Global ratings agencies Moody’s and Standard & Poor’s have both reported that the steep cut in gas prices by the government will hit the already struggling gas sector very hard, hold up investments in deep sea and ultra deep sea and halt India’s march towards increasing domestic production.
To understand how this will happen exactly, it is necessary to understand India’s energy economics and its policy eccentricities. Well, you can only try, because simple as the former is to understand, impossible is the latter to digest. Let’s give it a try, though:
India imports 80 percent of its oil and gas. With the historic global crash in oil and gas, India has saved over Rs 1.5 lakh crore in imports this year. This humongous windfall does not change the basic fact: India is a gas importer.
So, India has signed up nine long term prohibitively expensive contracts to import LNG. The average price of gas being bought is $10 per mmbtu while domestic gas producers are paid $3.82 making them struggle to augment production.
With these lavish LNG contracts, India wipes out Rs 65,000 crore of savings every year to enrich countries like Qatar and Australia. And will end up paying them Rs 14 lakh crore till these agreements expire.
Mind you, India has large volumes of gas resources, nearly 10 tcf (trillion cubic feet). They are lying discovered but distressed. The meagre price of $3.82 per mmbtu offered by the government to domestic oil and gas companies will not allow their development. These gas resources lie in complex areas like the deep waters and require intricate skills and cutting edge technologies.
If a similar price like that of contracted LNG is offered to the domestic companies, the government would gain Rs 2.5 lakh crore revenue through royalty, cess, share in gas produced and corporate taxes. Domestic production of gas will be doubled and LNG imports will be slashed by half. The result, a whopping savings of Rs 6 lakh crore!
Everybody is hurting
The energy economics of India reveals a sorry picture as successive governments indulge in arbitrary policy-making. Sequel after sequel, from a potential of unlocking over 150 mmscmd gas production, for a country starving for energy, delays and defiance have dried up investments.
The country consumes 134 mmscmd of natural gas today against an availability of 90 mmscmd, with the remaining met through imports of LNG. This is over and above the demand which is currently completely unmet due to unavailability. It is unmet today because there are multiple user industries dependent on gas beyond power and fertilizer.
Many of these industries are currently operating on costlier fuel or not operating at all. The demand of gas depends on three main factors – availability of natural gas, infrastructure available to transport the gas and the price of natural gas. When any of these factors turn favourable, the demand increases substantially. The picture gets blurred because in India despite the two factors being positive the pricing factor has let down the industry. Gas has never been promoted as a preferred fuel despite its cleaner and cheaper characteristics.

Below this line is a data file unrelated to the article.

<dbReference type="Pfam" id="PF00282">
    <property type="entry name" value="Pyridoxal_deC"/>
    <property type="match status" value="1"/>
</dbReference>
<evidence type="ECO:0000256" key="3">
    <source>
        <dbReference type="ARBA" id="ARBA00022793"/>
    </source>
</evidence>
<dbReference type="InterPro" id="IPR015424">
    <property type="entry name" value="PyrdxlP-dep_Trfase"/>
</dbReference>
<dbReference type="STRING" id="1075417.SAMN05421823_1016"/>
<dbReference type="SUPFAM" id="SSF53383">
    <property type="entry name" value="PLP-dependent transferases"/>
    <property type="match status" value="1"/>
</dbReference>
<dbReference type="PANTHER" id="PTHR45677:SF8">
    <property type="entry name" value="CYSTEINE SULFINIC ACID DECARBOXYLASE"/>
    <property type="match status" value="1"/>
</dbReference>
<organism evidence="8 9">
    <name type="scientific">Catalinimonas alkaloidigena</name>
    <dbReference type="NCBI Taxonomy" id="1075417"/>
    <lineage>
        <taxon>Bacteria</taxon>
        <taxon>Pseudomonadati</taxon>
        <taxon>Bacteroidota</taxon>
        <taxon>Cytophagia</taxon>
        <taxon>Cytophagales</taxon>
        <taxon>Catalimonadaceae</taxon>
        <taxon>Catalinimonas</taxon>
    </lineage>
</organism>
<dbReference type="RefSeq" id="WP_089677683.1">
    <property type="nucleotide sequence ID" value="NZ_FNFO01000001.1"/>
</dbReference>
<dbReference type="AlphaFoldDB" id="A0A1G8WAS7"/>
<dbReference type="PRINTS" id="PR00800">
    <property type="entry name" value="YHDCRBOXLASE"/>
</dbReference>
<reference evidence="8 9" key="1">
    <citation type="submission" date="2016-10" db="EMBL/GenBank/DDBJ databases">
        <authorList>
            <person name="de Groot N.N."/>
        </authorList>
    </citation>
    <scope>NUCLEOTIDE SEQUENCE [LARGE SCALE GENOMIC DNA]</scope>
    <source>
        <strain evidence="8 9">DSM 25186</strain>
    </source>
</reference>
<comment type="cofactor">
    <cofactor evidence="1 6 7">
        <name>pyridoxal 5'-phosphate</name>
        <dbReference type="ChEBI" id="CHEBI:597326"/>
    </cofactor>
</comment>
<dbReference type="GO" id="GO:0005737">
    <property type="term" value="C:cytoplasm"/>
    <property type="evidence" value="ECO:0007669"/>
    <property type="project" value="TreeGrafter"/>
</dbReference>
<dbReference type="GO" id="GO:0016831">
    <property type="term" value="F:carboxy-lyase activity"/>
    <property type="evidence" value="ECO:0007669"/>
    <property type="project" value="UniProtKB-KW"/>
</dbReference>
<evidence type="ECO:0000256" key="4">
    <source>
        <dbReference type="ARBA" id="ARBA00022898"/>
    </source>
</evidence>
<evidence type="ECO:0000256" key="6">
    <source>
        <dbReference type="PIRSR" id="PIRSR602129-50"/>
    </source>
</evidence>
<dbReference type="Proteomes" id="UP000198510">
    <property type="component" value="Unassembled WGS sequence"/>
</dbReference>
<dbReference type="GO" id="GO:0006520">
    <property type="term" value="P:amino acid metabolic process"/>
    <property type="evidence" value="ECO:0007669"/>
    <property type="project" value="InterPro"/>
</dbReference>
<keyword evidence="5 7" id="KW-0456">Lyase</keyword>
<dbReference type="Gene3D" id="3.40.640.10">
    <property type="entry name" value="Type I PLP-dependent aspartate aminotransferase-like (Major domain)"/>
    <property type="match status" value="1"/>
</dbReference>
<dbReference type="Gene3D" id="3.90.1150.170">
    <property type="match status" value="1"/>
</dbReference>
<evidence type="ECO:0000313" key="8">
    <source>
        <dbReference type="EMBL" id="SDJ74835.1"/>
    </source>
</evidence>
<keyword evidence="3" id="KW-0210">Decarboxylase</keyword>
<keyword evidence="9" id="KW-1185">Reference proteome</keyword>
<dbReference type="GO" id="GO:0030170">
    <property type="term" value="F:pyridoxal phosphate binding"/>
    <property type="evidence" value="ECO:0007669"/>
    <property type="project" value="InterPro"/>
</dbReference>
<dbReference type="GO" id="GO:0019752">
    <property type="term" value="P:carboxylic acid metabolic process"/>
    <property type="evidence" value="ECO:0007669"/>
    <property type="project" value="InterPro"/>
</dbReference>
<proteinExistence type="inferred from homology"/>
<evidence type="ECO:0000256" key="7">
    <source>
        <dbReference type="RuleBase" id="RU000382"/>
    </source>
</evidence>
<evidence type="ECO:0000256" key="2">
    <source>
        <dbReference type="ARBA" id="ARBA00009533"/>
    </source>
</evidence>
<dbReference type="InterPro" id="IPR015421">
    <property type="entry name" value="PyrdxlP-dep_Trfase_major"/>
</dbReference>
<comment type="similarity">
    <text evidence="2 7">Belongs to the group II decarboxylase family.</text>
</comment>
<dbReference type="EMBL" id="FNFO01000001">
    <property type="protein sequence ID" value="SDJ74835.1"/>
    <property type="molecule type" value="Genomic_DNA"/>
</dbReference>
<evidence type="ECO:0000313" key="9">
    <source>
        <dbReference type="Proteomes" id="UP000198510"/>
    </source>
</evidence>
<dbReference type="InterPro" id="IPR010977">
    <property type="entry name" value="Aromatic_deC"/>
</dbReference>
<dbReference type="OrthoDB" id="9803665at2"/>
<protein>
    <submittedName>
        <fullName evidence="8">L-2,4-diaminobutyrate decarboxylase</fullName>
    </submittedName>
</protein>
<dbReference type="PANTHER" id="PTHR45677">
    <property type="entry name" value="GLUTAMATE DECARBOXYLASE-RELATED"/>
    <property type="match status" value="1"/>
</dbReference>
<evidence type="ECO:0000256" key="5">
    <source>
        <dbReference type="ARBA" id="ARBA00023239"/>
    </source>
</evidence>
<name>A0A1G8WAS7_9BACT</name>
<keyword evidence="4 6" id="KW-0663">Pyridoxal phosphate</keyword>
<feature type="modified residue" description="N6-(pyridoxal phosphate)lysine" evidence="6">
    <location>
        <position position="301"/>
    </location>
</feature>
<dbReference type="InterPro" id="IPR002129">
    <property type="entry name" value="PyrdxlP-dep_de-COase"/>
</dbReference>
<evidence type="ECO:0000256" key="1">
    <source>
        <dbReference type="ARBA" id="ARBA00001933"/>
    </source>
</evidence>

Historically, prior to the discovery of the Bombay High field in 1974, gas contributed very little to India's energy equation. All associated gas brought up with oil was largely flared reaching alarming levels, even up to 45 percent in the mid-eighties!
Gas is priced not by its intrinsic value but historically has been equated to half the price of oil. This has resulted in an even more vicious imbalance. Today when oil prices have crashed the resultant dive in gas prices is obscene. It is with this salacious background that the Indian policy brokers have rooted for higher imports than incentivise domestic production.
In the last 10 years, while India’s domestic production has grown by 10 percent, India’s imports of LNG has grown by 335 percent.
Tale of five countries
Struggling to grow its economy India has been sourcing energy from all over the world. It imports 80 percent of oil and gas to meet its energy requirements. As a cleaner fuel, all agree gas promotes a better quality of life. It has been a globally marketed and consumed commodity for over three decades. Gas is also far less expensive to import than other fuels.
Most significantly if promoted around a national gas grid, it can help India leapfrog across many years to become an economic ‘power-house’ with smart cities, industrial and energy corridors, expressways and high speed transportation fuelled by gas. It is the cleanest fuel second only to renewables. But Indian policy makers have a skewed interpretation which has embargoed natural gas development in the country. It is absurdly priced for domestic developers and extravagantly priced for overseas suppliers.
Result is that Indian oil and gas industry has slowed in recent years and is gasping to survive while being smothered by regulatory and bureaucratic hurdles. Historically focused in western India and shallow waters ONGC was the pioneer for gas production. In the past decade, the deep waters off the east coast gained in importance as Reliance, ONGC and GSPC made numerous gas discoveries.